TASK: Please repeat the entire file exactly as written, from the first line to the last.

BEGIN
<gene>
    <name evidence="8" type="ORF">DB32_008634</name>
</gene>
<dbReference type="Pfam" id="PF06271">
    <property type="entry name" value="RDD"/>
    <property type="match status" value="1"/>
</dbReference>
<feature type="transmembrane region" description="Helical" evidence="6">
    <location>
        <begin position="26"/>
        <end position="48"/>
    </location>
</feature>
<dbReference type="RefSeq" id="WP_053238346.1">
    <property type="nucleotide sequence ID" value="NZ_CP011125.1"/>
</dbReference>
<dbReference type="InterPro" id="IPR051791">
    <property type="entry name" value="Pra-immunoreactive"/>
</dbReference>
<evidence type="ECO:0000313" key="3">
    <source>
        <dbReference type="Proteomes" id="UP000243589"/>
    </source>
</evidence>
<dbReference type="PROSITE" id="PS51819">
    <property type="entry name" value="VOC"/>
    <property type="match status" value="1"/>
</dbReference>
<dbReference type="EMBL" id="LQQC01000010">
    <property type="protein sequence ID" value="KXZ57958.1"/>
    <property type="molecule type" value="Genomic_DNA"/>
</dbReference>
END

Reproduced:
<gene>
    <name evidence="8" type="ORF">DB32_008634</name>
</gene>
<dbReference type="Pfam" id="PF06271">
    <property type="entry name" value="RDD"/>
    <property type="match status" value="1"/>
</dbReference>
<feature type="transmembrane region" description="Helical" evidence="6">
    <location>
        <begin position="26"/>
        <end position="48"/>
    </location>
</feature>
<dbReference type="RefSeq" id="WP_053238346.1">
    <property type="nucleotide sequence ID" value="NZ_CP011125.1"/>
</dbReference>
<dbReference type="InterPro" id="IPR051791">
    <property type="entry name" value="Pra-immunoreactive"/>
</dbReference>
<evidence type="ECO:0000313" key="3">
    <source>
        <dbReference type="Proteomes" id="UP000243589"/>
    </source>
</evidence>
<dbReference type="PROSITE" id="PS51819">
    <property type="entry name" value="VOC"/>
    <property type="match status" value="1"/>
</dbReference>
<dbReference type="EMBL" id="LQQC01000010">
    <property type="protein sequence ID" value="KXZ57958.1"/>
    <property type="molecule type" value="Genomic_DNA"/>
</dbReference>